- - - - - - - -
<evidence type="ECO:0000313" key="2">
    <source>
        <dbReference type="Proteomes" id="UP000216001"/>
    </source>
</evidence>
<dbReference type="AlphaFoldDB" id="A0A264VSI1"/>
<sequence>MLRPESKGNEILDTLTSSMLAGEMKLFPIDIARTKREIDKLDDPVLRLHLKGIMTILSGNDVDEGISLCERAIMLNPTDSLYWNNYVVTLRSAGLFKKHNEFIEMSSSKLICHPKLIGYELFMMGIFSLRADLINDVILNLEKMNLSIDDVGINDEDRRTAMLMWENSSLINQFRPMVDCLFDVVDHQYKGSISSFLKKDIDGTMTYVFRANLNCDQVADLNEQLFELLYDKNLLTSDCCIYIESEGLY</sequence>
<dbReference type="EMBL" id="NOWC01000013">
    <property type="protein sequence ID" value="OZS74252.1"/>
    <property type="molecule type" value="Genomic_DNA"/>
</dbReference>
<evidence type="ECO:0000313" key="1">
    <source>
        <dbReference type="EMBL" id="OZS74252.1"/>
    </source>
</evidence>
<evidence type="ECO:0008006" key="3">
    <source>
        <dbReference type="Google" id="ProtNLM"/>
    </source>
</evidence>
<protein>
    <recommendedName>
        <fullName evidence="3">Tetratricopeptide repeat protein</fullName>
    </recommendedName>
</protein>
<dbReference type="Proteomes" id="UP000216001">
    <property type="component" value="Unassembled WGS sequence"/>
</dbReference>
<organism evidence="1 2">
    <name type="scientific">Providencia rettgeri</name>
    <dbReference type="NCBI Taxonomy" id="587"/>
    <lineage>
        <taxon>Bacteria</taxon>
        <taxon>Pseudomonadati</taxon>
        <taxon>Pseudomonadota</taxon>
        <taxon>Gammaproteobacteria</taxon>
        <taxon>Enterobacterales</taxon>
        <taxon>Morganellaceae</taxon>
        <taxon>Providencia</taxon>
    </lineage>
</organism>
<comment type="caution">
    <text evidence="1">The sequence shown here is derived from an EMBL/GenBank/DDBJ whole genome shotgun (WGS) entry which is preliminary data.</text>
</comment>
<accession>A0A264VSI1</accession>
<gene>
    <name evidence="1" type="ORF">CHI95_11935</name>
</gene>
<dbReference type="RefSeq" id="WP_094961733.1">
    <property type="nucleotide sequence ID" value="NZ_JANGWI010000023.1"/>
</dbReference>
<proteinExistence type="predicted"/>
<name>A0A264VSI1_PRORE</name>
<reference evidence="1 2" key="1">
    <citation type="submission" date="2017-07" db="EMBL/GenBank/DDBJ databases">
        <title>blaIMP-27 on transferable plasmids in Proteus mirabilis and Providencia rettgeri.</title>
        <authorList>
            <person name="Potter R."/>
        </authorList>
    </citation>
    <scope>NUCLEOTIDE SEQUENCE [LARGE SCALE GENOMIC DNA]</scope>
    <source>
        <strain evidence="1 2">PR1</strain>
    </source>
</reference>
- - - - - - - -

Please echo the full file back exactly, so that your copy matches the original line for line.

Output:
<evidence type="ECO:0000313" key="2">
    <source>
        <dbReference type="Proteomes" id="UP000216001"/>
    </source>
</evidence>
<dbReference type="AlphaFoldDB" id="A0A264VSI1"/>
<sequence>MLRPESKGNEILDTLTSSMLAGEMKLFPIDIARTKREIDKLDDPVLRLHLKGIMTILSGNDVDEGISLCERAIMLNPTDSLYWNNYVVTLRSAGLFKKHNEFIEMSSSKLICHPKLIGYELFMMGIFSLRADLINDVILNLEKMNLSIDDVGINDEDRRTAMLMWENSSLINQFRPMVDCLFDVVDHQYKGSISSFLKKDIDGTMTYVFRANLNCDQVADLNEQLFELLYDKNLLTSDCCIYIESEGLY</sequence>
<dbReference type="EMBL" id="NOWC01000013">
    <property type="protein sequence ID" value="OZS74252.1"/>
    <property type="molecule type" value="Genomic_DNA"/>
</dbReference>
<evidence type="ECO:0000313" key="1">
    <source>
        <dbReference type="EMBL" id="OZS74252.1"/>
    </source>
</evidence>
<evidence type="ECO:0008006" key="3">
    <source>
        <dbReference type="Google" id="ProtNLM"/>
    </source>
</evidence>
<protein>
    <recommendedName>
        <fullName evidence="3">Tetratricopeptide repeat protein</fullName>
    </recommendedName>
</protein>
<dbReference type="Proteomes" id="UP000216001">
    <property type="component" value="Unassembled WGS sequence"/>
</dbReference>
<organism evidence="1 2">
    <name type="scientific">Providencia rettgeri</name>
    <dbReference type="NCBI Taxonomy" id="587"/>
    <lineage>
        <taxon>Bacteria</taxon>
        <taxon>Pseudomonadati</taxon>
        <taxon>Pseudomonadota</taxon>
        <taxon>Gammaproteobacteria</taxon>
        <taxon>Enterobacterales</taxon>
        <taxon>Morganellaceae</taxon>
        <taxon>Providencia</taxon>
    </lineage>
</organism>
<comment type="caution">
    <text evidence="1">The sequence shown here is derived from an EMBL/GenBank/DDBJ whole genome shotgun (WGS) entry which is preliminary data.</text>
</comment>
<accession>A0A264VSI1</accession>
<gene>
    <name evidence="1" type="ORF">CHI95_11935</name>
</gene>
<dbReference type="RefSeq" id="WP_094961733.1">
    <property type="nucleotide sequence ID" value="NZ_JANGWI010000023.1"/>
</dbReference>
<proteinExistence type="predicted"/>
<name>A0A264VSI1_PRORE</name>
<reference evidence="1 2" key="1">
    <citation type="submission" date="2017-07" db="EMBL/GenBank/DDBJ databases">
        <title>blaIMP-27 on transferable plasmids in Proteus mirabilis and Providencia rettgeri.</title>
        <authorList>
            <person name="Potter R."/>
        </authorList>
    </citation>
    <scope>NUCLEOTIDE SEQUENCE [LARGE SCALE GENOMIC DNA]</scope>
    <source>
        <strain evidence="1 2">PR1</strain>
    </source>
</reference>